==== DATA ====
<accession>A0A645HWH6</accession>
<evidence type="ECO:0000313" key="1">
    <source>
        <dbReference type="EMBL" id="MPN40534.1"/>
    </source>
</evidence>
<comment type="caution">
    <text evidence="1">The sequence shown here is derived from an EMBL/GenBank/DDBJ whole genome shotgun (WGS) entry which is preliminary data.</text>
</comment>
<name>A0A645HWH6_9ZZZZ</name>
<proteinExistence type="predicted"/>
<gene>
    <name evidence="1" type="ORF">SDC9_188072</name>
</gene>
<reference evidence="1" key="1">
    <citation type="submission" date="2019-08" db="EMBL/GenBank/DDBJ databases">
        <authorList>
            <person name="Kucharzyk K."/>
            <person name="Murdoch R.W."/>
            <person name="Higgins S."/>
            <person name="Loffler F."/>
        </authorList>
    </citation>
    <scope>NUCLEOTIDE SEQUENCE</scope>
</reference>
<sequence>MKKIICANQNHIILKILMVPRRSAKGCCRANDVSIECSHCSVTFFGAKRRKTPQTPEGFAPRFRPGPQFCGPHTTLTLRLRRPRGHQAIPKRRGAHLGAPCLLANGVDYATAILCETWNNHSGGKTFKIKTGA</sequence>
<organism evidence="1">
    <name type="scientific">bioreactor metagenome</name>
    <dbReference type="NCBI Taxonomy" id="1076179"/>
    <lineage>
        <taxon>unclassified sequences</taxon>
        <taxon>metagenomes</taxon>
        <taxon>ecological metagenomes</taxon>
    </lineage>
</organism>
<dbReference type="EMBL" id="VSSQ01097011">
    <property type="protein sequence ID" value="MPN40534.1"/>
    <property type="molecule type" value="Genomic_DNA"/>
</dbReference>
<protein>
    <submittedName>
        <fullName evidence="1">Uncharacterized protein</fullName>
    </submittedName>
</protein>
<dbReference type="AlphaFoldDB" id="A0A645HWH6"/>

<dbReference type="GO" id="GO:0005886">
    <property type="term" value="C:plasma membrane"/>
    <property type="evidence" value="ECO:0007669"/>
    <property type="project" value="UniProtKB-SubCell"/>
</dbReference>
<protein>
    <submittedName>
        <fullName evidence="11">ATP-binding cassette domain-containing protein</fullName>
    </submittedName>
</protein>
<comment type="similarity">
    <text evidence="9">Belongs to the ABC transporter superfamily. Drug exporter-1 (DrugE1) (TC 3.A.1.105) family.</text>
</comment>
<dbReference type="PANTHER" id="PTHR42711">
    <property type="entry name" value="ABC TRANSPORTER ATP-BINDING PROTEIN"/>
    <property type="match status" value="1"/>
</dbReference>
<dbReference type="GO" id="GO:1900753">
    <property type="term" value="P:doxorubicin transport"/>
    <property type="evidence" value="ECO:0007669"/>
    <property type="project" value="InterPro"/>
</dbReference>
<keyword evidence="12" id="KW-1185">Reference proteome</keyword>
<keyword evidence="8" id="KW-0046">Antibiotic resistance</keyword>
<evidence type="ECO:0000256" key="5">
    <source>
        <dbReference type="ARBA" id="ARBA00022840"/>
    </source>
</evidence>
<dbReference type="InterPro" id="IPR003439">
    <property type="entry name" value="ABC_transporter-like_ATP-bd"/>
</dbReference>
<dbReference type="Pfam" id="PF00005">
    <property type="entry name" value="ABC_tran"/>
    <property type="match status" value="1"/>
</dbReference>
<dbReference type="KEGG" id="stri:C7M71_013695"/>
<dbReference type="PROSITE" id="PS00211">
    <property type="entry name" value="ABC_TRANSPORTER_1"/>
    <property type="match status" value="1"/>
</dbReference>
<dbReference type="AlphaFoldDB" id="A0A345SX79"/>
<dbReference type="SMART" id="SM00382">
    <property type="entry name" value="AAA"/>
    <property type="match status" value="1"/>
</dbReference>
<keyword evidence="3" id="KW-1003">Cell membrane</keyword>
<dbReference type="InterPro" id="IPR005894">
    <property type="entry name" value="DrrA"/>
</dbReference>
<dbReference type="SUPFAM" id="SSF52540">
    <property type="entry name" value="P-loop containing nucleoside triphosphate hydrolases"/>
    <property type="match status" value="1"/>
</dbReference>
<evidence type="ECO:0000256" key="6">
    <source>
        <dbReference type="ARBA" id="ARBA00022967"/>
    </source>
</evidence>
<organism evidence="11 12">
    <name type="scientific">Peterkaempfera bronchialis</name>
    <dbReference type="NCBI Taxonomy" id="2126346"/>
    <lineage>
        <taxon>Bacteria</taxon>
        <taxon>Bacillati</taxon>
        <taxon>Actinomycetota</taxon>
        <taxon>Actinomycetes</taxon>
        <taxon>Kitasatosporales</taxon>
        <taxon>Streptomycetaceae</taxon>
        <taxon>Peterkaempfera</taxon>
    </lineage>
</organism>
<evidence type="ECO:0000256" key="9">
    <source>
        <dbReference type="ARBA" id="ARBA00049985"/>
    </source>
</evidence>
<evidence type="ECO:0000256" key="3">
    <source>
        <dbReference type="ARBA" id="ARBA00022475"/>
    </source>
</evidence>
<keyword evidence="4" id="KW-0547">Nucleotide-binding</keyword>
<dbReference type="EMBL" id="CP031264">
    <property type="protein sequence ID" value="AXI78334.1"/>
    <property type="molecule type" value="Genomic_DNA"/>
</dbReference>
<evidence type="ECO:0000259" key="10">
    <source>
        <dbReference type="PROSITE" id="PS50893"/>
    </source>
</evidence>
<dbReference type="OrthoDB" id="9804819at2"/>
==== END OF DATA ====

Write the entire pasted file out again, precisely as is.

<accession>A0A645HWH6</accession>
<evidence type="ECO:0000313" key="1">
    <source>
        <dbReference type="EMBL" id="MPN40534.1"/>
    </source>
</evidence>
<comment type="caution">
    <text evidence="1">The sequence shown here is derived from an EMBL/GenBank/DDBJ whole genome shotgun (WGS) entry which is preliminary data.</text>
</comment>
<name>A0A645HWH6_9ZZZZ</name>
<proteinExistence type="predicted"/>
<gene>
    <name evidence="1" type="ORF">SDC9_188072</name>
</gene>
<reference evidence="1" key="1">
    <citation type="submission" date="2019-08" db="EMBL/GenBank/DDBJ databases">
        <authorList>
            <person name="Kucharzyk K."/>
            <person name="Murdoch R.W."/>
            <person name="Higgins S."/>
            <person name="Loffler F."/>
        </authorList>
    </citation>
    <scope>NUCLEOTIDE SEQUENCE</scope>
</reference>
<sequence>MKKIICANQNHIILKILMVPRRSAKGCCRANDVSIECSHCSVTFFGAKRRKTPQTPEGFAPRFRPGPQFCGPHTTLTLRLRRPRGHQAIPKRRGAHLGAPCLLANGVDYATAILCETWNNHSGGKTFKIKTGA</sequence>
<organism evidence="1">
    <name type="scientific">bioreactor metagenome</name>
    <dbReference type="NCBI Taxonomy" id="1076179"/>
    <lineage>
        <taxon>unclassified sequences</taxon>
        <taxon>metagenomes</taxon>
        <taxon>ecological metagenomes</taxon>
    </lineage>
</organism>
<dbReference type="EMBL" id="VSSQ01097011">
    <property type="protein sequence ID" value="MPN40534.1"/>
    <property type="molecule type" value="Genomic_DNA"/>
</dbReference>
<protein>
    <submittedName>
        <fullName evidence="1">Uncharacterized protein</fullName>
    </submittedName>
</protein>
<dbReference type="AlphaFoldDB" id="A0A645HWH6"/>

<dbReference type="GO" id="GO:0005886">
    <property type="term" value="C:plasma membrane"/>
    <property type="evidence" value="ECO:0007669"/>
    <property type="project" value="UniProtKB-SubCell"/>
</dbReference>
<protein>
    <submittedName>
        <fullName evidence="11">ATP-binding cassette domain-containing protein</fullName>
    </submittedName>
</protein>
<comment type="similarity">
    <text evidence="9">Belongs to the ABC transporter superfamily. Drug exporter-1 (DrugE1) (TC 3.A.1.105) family.</text>
</comment>
<dbReference type="PANTHER" id="PTHR42711">
    <property type="entry name" value="ABC TRANSPORTER ATP-BINDING PROTEIN"/>
    <property type="match status" value="1"/>
</dbReference>
<dbReference type="GO" id="GO:1900753">
    <property type="term" value="P:doxorubicin transport"/>
    <property type="evidence" value="ECO:0007669"/>
    <property type="project" value="InterPro"/>
</dbReference>
<keyword evidence="12" id="KW-1185">Reference proteome</keyword>
<keyword evidence="8" id="KW-0046">Antibiotic resistance</keyword>
<evidence type="ECO:0000256" key="5">
    <source>
        <dbReference type="ARBA" id="ARBA00022840"/>
    </source>
</evidence>
<dbReference type="InterPro" id="IPR003439">
    <property type="entry name" value="ABC_transporter-like_ATP-bd"/>
</dbReference>
<dbReference type="Pfam" id="PF00005">
    <property type="entry name" value="ABC_tran"/>
    <property type="match status" value="1"/>
</dbReference>
<dbReference type="KEGG" id="stri:C7M71_013695"/>
<dbReference type="PROSITE" id="PS00211">
    <property type="entry name" value="ABC_TRANSPORTER_1"/>
    <property type="match status" value="1"/>
</dbReference>
<dbReference type="AlphaFoldDB" id="A0A345SX79"/>
<dbReference type="SMART" id="SM00382">
    <property type="entry name" value="AAA"/>
    <property type="match status" value="1"/>
</dbReference>
<keyword evidence="3" id="KW-1003">Cell membrane</keyword>
<dbReference type="InterPro" id="IPR005894">
    <property type="entry name" value="DrrA"/>
</dbReference>
<dbReference type="SUPFAM" id="SSF52540">
    <property type="entry name" value="P-loop containing nucleoside triphosphate hydrolases"/>
    <property type="match status" value="1"/>
</dbReference>
<evidence type="ECO:0000256" key="6">
    <source>
        <dbReference type="ARBA" id="ARBA00022967"/>
    </source>
</evidence>
<organism evidence="11 12">
    <name type="scientific">Peterkaempfera bronchialis</name>
    <dbReference type="NCBI Taxonomy" id="2126346"/>
    <lineage>
        <taxon>Bacteria</taxon>
        <taxon>Bacillati</taxon>
        <taxon>Actinomycetota</taxon>
        <taxon>Actinomycetes</taxon>
        <taxon>Kitasatosporales</taxon>
        <taxon>Streptomycetaceae</taxon>
        <taxon>Peterkaempfera</taxon>
    </lineage>
</organism>
<evidence type="ECO:0000256" key="9">
    <source>
        <dbReference type="ARBA" id="ARBA00049985"/>
    </source>
</evidence>
<evidence type="ECO:0000256" key="3">
    <source>
        <dbReference type="ARBA" id="ARBA00022475"/>
    </source>
</evidence>
<keyword evidence="4" id="KW-0547">Nucleotide-binding</keyword>
<dbReference type="EMBL" id="CP031264">
    <property type="protein sequence ID" value="AXI78334.1"/>
    <property type="molecule type" value="Genomic_DNA"/>
</dbReference>
<evidence type="ECO:0000259" key="10">
    <source>
        <dbReference type="PROSITE" id="PS50893"/>
    </source>
</evidence>
<dbReference type="OrthoDB" id="9804819at2"/>